I had I-821D approved this year and am currently working after graduating from a University.
I have been dating my fiance for a few years and we are planning on getting married sometime next year.
I am definitely planning on hiring an immigration lawyer regarding this process but, I just wanted to know two things in advance so I can plan things out better:
1. am I eligible for Concurrent Filing of I-485 and I-310?
2. Approximately how long will this process take from filing the first application to receiving the conditional green card?
Thank you very much for your time in advance.
Deferred action does not confer any immigration status upon you. More information is needed to answer your questions. What is your spouse's immigration status? How did you enter the United States? Have you ever been ordered deported? You and your fiancé would be best advised to meet with an experienced attorney to discuss the matter in more detail.
The information contained in this answer is provided for informational purposes only, and should not be construed as legal advice on any subject matter. No recipients of content from this answer, clients or otherwise, should act or refrain from acting on the basis of any content included in the answer without seeking the appropriate legal or other professional advice on the particular facts and circumstances at issue from a licensed attorney. Provision of information on this website does not create an attorney-client relationship between you and The Law Offices of Grinberg & Segal, P.L.L.C., nor is it intended to do so.
Green cards through marriage is sometimes referred to as the “fast track” to lawful permanent residence. The spouse of a U.S. citizen is deemed an “immediate relative” under the law meaning that there are no quota restrictions on the number of people who can obtain green cards through marriage to U.S. citizens.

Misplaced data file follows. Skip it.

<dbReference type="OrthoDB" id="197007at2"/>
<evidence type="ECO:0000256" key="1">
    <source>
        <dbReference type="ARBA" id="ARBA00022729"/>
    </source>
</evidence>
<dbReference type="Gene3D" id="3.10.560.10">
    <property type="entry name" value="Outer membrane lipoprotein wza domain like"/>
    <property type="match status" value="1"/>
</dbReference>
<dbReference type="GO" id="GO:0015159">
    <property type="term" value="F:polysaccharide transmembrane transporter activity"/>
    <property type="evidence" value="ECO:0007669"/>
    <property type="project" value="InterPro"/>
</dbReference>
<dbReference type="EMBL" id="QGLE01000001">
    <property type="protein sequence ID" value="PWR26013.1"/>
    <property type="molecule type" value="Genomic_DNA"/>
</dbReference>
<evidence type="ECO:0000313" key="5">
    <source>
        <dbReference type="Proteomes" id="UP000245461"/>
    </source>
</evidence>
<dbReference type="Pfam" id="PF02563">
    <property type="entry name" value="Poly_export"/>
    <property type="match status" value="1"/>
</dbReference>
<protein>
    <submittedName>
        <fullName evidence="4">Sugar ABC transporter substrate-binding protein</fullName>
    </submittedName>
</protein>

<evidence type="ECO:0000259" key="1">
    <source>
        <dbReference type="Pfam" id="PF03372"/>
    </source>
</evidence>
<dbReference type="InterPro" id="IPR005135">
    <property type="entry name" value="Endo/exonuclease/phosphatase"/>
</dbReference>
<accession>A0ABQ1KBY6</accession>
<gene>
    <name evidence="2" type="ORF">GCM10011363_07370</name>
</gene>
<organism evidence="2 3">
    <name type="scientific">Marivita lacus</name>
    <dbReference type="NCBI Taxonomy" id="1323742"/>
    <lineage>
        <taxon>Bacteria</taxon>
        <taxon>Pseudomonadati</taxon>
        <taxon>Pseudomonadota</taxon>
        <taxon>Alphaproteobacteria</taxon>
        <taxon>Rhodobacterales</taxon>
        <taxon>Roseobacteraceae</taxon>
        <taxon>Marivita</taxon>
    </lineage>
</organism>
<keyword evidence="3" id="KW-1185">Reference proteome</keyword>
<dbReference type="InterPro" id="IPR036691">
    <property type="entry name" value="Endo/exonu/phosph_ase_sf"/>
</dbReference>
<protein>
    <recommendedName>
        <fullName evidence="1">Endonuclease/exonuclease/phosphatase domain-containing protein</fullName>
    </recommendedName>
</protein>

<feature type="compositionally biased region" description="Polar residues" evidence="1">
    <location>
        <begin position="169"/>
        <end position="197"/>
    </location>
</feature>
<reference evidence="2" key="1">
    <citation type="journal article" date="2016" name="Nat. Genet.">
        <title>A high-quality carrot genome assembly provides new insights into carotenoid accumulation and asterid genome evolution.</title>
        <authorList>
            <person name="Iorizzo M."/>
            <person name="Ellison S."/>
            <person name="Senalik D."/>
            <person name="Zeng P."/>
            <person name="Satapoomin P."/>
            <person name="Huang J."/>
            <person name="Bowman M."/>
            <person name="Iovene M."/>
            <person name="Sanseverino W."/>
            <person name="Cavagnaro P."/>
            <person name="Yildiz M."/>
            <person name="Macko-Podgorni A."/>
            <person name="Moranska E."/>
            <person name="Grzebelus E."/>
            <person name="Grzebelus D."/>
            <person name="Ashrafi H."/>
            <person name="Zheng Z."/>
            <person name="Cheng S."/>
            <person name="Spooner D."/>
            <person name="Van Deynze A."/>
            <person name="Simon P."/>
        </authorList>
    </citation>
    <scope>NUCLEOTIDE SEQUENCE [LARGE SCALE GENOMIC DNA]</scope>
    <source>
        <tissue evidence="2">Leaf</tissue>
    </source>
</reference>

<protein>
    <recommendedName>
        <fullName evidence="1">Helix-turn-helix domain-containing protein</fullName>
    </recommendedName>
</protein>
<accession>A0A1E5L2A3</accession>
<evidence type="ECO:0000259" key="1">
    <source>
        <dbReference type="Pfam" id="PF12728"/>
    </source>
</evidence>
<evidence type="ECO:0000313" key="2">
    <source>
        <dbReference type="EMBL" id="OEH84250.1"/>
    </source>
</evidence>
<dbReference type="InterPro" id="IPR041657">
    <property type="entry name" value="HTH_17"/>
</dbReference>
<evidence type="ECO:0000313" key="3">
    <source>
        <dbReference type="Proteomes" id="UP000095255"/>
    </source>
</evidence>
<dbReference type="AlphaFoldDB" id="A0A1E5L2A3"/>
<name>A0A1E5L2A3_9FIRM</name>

The U.S. citizen starts the process by submitting a form I-130 visa petition on behalf of their foreign-born spouse. If the spouse entered the U.S. lawfully, he/she can file for adjustment of status (I-485 packet) without having to leave the U.S. Generally, the spouse receives an Employment Authorization Document (EAD) within 90 days, and may also be eligible for an Advance Parole document to travel abroad.
If the foreign-born spouse entered the U.S. without inspection, he/she may have to apply for a green card through marriage in his home country. He may, however, be eligible to apply for a provisonal waiver in the United States.
To obtain a green card through marriage, your marriage must be bona fide. This is a lot easier to prove if there is a wedding reception where the U.S. citizen spouse’s parents and relatives are present, where the couple has joint property and files joint income tax returns and especially if the couple has a child together.
If the marriage is less than two years old when the green card is granted, it will have a two-year time limit. The couple must submit form I-751 during the 90-day prior before the expiration of the green card in order for the foreign-born spouse to obtain a ten-year green card. If the couple divorces before the end of the two-year period, the foreign-born spouse must use form I-751 to apply for a “good faith marriage waiver” of the joint petition requirement.
Please view our video about How to Obtain a Green Card Through Marriage before you get married and before you submit any paperwork to the USCIS.
Mr. Shusterman is a former INS Trial Attorney (1976-82) with over 35 years of immigration experience. His response to your question is general in nature, as not all the facts are known to him. You should retain an attorney experienced in immigration law to review all the facts in your case in order to receive advice specific to your case. Mr. Shusterman's statement above does not create an attorney/client relationship.
If you entered the U.S. legally, then you normally will be able to adjust status in the U.S. to get a green card. This means that you will be able to file I-485 and I-130 together. If you are qualified for this process, then it normally takes 4-6 months on average to get the green card. If, on the other hand, you entered illegally, then you generally would not be able to adjust in the U.S. and travel overseas will be required in order to process your immigrant visa through the U.S. consulate. However, there is a lot more than an attorney would need to know to advise you properly whether you qualify to adjust status in the U.S. or not.